It’s usually pretty easy to pick SP’s in the first 10 rounds of your draft. They’re the big names, with the gaudy numbers, the guys who anchor your staff and most in most of your drafts you’ll have three starters by this time, certainly two. It’s finding targets between rounds 10-20 and rounds 20-30 where you can make or break your draft. I’m going to provide some targets you can look for in rounds 10-20 and in my next article, will give you names for round 20-30. 

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SP Targets in Rounds 10-20

SP Chris Bassitt, Toronto Blue Jays and SP Luis García, Houston Astros

These are the guys who you can expect to give you good ratios and rack up big wins thanks to the elite teams they for. Bassitt has had a sub 4.00 ERA every season since the start of 2018 and even after leaving the pitcher friendly environment of Oakland, he was able to put together a solid season with the Mets in an incredibly competitive NL East division. You should be able to draft Bassitt in the 155 overall range. Garcia hasn’t been around nearly as long as Bassitt, but in his two full big league season, he‘s made at least 28 starts, thrown at least 150 innings, has at least a strikeout per inning and gives you an ERA in the mid threes. He won 15 games a year ago and should be able to give you another 15, possibly more while pitching for the best team in the American League. Garcia has an ADP in the 158-163 range. 

SP Charlie Morton, Atlanta Braves

Morton is most reliable when it comes to strikeouts. Excluding the COVID-19 shortened 2020 season, he has posted at least 200 strikeouts in four straight seasons. The best part of this is that in none of those seasons did he need 200 innings to accomplish the feat. He has an elite K/9, traditionally good ratios and he’s pitching for one of the best teams in the National League which will lead to him picking up wins. You should be able to draft him between pick 155-170 overall. 

SP Jeffrey Springs and Drew Rasmussen, Tampa Bay Rays

Both of these guys are Rays pitchers who can be drafted in the 170-180 range. Their win totals will not be as high as the guys already discussed, simply because they play for a team who does not let their pitchers go deep into games. You’re happy if you get 10 wins from both. Where they will both be very useful is in the ratios department. Springs was actually more than a K/9 a year ago too, which is why he is typically drafted a tad bit earlier than Rasmussen. Both of these guys posted sub 3.00 ERA’s in 2022 with elite WHIP’s. If you can get either one as your SP4, you’re likely putting together an excellent rotation.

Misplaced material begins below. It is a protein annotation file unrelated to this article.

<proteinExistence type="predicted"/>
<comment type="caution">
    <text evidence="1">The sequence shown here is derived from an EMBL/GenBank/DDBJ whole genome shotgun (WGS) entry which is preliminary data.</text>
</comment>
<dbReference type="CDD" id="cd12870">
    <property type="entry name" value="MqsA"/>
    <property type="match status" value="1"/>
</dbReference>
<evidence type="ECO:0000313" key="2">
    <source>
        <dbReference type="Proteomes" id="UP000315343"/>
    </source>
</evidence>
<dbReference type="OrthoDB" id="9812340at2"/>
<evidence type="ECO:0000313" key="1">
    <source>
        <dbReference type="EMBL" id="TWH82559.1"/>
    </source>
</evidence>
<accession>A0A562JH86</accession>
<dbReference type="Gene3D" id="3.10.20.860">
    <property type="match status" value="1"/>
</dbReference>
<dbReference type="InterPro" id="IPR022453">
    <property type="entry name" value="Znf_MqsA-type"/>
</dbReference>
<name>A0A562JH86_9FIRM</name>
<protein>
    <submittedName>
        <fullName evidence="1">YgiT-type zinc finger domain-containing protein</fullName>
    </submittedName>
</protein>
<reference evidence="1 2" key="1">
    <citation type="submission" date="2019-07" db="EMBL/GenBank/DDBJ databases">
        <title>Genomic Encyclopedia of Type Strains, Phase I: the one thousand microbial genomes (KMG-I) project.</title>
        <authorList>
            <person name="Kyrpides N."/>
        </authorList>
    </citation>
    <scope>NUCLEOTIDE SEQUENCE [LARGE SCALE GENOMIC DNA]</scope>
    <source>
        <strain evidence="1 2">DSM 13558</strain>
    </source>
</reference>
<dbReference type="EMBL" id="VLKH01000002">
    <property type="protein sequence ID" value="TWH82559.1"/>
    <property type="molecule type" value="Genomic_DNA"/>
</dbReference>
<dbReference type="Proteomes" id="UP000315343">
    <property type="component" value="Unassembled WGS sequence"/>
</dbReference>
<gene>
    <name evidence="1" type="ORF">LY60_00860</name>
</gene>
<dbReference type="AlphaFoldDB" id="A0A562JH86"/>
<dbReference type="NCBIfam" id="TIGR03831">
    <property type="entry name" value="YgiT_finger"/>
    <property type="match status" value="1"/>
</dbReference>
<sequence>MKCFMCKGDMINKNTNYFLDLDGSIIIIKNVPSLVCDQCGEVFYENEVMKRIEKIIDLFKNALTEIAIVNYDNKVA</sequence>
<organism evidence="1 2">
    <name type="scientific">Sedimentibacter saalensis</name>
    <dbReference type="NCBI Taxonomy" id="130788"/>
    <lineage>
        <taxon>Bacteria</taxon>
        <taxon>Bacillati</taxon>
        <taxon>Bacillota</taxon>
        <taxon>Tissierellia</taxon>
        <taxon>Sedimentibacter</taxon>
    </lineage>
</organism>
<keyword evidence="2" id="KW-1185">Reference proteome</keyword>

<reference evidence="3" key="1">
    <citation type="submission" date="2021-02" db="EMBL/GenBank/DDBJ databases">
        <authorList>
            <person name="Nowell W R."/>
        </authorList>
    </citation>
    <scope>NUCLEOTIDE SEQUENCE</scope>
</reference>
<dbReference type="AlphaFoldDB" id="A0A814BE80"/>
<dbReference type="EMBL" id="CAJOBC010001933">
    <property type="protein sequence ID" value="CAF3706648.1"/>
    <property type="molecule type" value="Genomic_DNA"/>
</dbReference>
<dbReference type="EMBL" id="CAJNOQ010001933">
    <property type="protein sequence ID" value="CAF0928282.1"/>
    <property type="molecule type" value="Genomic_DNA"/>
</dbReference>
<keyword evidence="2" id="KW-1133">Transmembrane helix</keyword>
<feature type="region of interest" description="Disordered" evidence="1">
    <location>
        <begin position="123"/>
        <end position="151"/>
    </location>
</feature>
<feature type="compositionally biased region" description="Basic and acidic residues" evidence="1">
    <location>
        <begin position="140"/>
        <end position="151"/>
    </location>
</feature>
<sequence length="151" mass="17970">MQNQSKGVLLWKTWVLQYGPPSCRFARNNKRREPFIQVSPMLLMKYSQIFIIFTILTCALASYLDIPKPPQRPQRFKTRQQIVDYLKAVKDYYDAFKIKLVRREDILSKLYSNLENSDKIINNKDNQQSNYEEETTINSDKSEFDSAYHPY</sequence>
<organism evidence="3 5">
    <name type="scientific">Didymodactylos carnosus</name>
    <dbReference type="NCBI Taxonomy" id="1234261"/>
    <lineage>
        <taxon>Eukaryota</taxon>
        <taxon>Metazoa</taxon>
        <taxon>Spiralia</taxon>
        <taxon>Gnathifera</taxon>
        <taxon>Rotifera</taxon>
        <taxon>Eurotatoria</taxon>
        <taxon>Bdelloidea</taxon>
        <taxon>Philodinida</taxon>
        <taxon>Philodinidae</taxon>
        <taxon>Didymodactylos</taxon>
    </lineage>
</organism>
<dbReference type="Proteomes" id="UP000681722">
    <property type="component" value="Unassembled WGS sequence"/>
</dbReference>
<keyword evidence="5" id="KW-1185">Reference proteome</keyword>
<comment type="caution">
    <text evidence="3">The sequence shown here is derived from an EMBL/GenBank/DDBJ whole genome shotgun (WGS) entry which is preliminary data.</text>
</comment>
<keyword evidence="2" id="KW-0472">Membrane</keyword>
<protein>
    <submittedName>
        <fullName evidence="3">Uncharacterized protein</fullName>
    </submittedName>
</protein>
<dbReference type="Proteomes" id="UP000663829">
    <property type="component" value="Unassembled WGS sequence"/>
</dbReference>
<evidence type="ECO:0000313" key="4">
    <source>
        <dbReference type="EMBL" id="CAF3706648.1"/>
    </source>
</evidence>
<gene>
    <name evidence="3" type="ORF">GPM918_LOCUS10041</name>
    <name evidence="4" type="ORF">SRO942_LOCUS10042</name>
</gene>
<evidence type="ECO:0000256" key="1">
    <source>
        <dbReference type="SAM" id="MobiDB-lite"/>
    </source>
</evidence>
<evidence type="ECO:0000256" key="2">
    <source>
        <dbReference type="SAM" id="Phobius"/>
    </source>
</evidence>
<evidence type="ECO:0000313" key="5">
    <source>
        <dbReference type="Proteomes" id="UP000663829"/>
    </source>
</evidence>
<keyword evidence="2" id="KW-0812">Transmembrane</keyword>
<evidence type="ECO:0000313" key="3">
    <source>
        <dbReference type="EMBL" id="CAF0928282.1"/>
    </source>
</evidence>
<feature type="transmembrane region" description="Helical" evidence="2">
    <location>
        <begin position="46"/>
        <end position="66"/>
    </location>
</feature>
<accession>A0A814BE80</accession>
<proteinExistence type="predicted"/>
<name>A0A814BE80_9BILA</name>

SP Patrick Sandoval, Los Angeles Angels and SP Hunter Brown, Houston Astros 

You should be able to draft both of these guys outside of the top 200 overall, although Hunter Brown’s ADP has been on the rise over the past two to three weeks. Neither one is a sure fire bet, however, they both possess big time upside and can be taken as low end SP4’s or high end SP5’s. Sandoval arguably had a breakout season a year ago, making 27 starts, posting a sub 3.00 ERA and more than a K/9. His issue was too many walks which led to an extremely high WHIP. If he can cut down on the walks, he’s going to heavily out gain his ADP. Hunter Brown is one of the top pitching prospects in MLB right now and is expected to begin the season in the Astros rotation with the Lance McCullers Jr. injury news. In his short sample size a year ago, he threw 20.1 innings, posting 22 K’s, a 0.89 ERA and 1.08 WHIP. The concern with Brown is how he we will manage a big league work load all season, and whether or not he will remain in the rotation all season. 

SP Sonny Gray, Minnesota Twins and SP Jon Gray/Nathan Eovaldi, Texas Rangers

These three veteran pitchers are all safe and do still possess some upside, upside that will be determined by how many innings they each pitch. When they’re on the mound, you’re going to see great results, however, each one of them dealt with injuries a year ago. Sonny Gray was limited to just 119 innings, Jon Gray threw 127.1 and Eovaldi threw just 109.1 with the Red Sox. All three posted a sub 4.00 ERA, have strikeout upside and have good home ballparks. They all have ADP’s in the 200’s, with Eovaldi arguably being the best bargain of the three with an ADP around 245-250 overall. These are your SP5 types, maybe even SP6 types depending on how pitching heavy you went earlier in your drafts.